The Ugliest Planters in the World

I love it. The Ugliest Planters in the World. This fits my goal for the balcony garden perfectly. I just want some tasty veggies, I don’t care how planters look. End goal always in mind, I’m not worried about little things like pretty planters, I just want to build them and be done with it (build them because it’s sooo much cheaper than buying or ordering pre-built). This will not be applicable to many people out there if you are going for aesthetics or other goals (see my post on Garden Goals), but it’s great for me.

I love projects, and this is a fun little one. I bought 3 sheets (4’x8′) of plywood to start with. The 1/2in plywood I bought for this project is light and will get the job done. NOTE! This stuff is very flimsy and will probably rot out in a year or even less, let’s see. But I only want it for one season or so. I’m sure I’ll have grand designs for next year’s balcony project. I would not recommend 1/2 plywood if you are trying to build something that’ll last, haha.

Getting the boards cut to size was nearly impossible, there are very limited DIY (Do It Yourself) resources here. I finally got some help from the workers at MC Home Depot (not to be confused with the US Home Depot, which it is nothing like). Three hours of hand sawing later (yes, no circular saws or jig saws to be had after checking a million shops), I got all the pieces for the planters cut.

Now the pieces come home for the fun part! I want to maximize the space so I made a small effort to do this and built the planters up. See in the pic, the first planter is done, I nailed 2×6’s to the back of it as the base of the next planter:

Balcony Planter - Step 1

The first planter box – done


Once the second planter is done it nails into the 2×6’s of the first. This ties the structure together nicely:
Balcony Planter - Step 2

The second planter builds on the back of the first


The top of each planter is wider than the bottom to minimize the footprint of the planters. The back is straight up and down but the front slopes outwards, as shown in this pic (back doesn’t look straight but it is…….roughly):
Balcony Planter - Step 3

Minimizing footprint of planters since my balcony is narrow


These things don’t need to be perfect, or even that great. Not all nails make it where they’re supposed to go:
Balcony Planter - Step 4

Expert craftsmanship. ‘Nuff said.


I just left that in there. Good iron for the soil. Now a look at the completed planters:
Balcony Planter - Step 5

The completed planters in place on the balcony


Not bad right?! Haha, they will look a lot better loaded up with veggies. Anyway this will be great, from my bedroom we can step out onto the balcony right where the planters start:
Balcony Planter - Step 6

Stepping onto the balcony right into the garden


What a great day, projects are so much fun! It is great to see the balcony garden start coming together, the planters out there are a great first step. They are simple, requiring only a hammer and nails (after doing the cutting at the store) to construct, along with a few hours of labor. Anyone living in the city can do this simple project, and have a nice size garden space to work with afterwards.

Next week will be soil time, another fun project! There is a little more to planter box soil than meets the eye. Can’t wait to share next week.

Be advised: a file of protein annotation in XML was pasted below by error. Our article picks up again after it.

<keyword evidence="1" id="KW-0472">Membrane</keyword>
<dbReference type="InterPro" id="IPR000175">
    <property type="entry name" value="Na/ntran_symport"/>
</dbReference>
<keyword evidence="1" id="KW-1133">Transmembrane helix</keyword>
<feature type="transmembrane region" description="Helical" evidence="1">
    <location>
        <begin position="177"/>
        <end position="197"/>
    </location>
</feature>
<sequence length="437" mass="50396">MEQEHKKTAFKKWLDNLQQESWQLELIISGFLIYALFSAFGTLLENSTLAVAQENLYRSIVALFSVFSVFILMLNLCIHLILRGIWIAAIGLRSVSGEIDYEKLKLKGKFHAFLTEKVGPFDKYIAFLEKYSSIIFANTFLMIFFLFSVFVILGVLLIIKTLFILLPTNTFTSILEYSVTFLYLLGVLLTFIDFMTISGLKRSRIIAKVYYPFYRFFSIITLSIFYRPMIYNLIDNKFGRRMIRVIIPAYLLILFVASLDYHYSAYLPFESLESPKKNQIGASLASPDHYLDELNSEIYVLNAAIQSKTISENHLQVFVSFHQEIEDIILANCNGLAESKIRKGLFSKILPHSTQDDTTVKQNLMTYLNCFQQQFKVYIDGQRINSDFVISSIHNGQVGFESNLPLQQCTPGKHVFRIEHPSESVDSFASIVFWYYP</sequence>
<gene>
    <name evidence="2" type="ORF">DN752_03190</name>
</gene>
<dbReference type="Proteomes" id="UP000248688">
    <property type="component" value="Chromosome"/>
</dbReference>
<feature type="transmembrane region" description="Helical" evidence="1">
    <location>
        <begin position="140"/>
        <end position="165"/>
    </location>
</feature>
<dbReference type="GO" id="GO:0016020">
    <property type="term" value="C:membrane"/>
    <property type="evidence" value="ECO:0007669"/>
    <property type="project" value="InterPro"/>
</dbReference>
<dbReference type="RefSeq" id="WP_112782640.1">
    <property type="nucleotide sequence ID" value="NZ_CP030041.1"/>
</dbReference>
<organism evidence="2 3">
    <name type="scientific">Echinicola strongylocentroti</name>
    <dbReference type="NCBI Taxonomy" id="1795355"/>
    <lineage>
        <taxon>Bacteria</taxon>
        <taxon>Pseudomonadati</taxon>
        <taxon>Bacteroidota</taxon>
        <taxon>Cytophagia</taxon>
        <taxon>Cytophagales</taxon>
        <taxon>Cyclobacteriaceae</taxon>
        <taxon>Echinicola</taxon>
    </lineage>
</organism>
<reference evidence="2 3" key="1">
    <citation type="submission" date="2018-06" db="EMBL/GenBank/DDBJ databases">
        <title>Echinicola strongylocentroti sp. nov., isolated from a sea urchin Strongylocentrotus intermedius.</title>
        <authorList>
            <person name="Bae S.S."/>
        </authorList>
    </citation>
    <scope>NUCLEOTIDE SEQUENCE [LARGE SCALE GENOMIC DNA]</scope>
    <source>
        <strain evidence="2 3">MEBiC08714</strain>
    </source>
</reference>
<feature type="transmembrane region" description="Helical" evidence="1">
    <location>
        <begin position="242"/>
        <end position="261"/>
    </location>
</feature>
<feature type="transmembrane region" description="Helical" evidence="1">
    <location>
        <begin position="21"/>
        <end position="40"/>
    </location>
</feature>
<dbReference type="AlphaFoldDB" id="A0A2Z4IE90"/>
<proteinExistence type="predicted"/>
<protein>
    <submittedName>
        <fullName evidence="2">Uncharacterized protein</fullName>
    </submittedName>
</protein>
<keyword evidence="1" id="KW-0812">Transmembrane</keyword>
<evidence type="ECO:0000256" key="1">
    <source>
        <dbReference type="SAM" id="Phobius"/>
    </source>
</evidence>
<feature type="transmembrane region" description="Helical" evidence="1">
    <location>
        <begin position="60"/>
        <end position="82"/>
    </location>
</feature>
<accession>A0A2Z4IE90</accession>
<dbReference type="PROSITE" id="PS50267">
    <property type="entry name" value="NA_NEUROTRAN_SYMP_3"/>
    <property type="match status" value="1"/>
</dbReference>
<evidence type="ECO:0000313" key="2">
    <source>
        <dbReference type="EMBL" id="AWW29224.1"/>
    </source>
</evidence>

Have you built balcony planters or other planters for a small space before? Have suggestions? We’d love to hear them. I made some attempt here to save space but there are many more ways to do it. I’d love to hear about yours.

  • Big Ray

    Your planters are not at all ugly. I tried growing in “closed” containers several times. It never did work out for me. The more drainage and aeration holes I put in my planters, the better they did.

    Now, 25 years later, I grow in grow-bags, which is really the blue woven poly “green” shopping bags that Walmart sells for .50 cents each. These are the bags we are supposed to use over-and-over again so that we don’t contribute more plastics into the landfills. I do also use them for that purpose. They hold about 4 1/2 gallons of soil and, the air-pruning effect is phenomenal!

    My tomatoes last year got to nearly 9-feet-tall. The roots occupied nearly every square squwidgeon (pre-metric measurement) of space in those bags WITH NO CIRCLING anywhere in the containers! Lack of air was my enemy for a few years and, what a killer it was! Much of that time I thought it was solely a DRAINAGE issue. Drainage was a huge factor but, getting O2 to the root-zone produced by far the most dramatic results of all my experimenting.

    I use “treated” plywood sometimes in my gardening projects. Regular plywood will swell and separate very quickly here in this Louisiana cauldron climate. I hope yours lasts the entire season. I’m here rooting you on (pun intended)!

    • Patrick

      Thanks Big Ray! I suppose they aren’t the UGLiest planters in the WORld, but I like extremes, hah. Like, The Best Compost Tea in the World, which is in the pipeline.

      That is an awesome trick with the grow bags, thanks for sharing! Gives me good ideas for the next grow. The air-inhibited root growth is a neat trick. For those learning, when roots get to the edge of the air-permeable grow-bag they detect the increased airflow which means “this is the end of the soil line buddy” and they stop there. It saves all the wasted growth of roots circling and circling the container, leads to much more efficient space management in the root zone. I’ve seen containers with a toxic coating on the inside for the same effect – I like the air treatment much better. Classic example of using the tricks of nature.

      Hah – it’s even more humid here than Louisiana I imagine. I’m praying the planters last the season! Especially when I start watering with that super microbe-rich tea! We’ll see. Thanks for the support.

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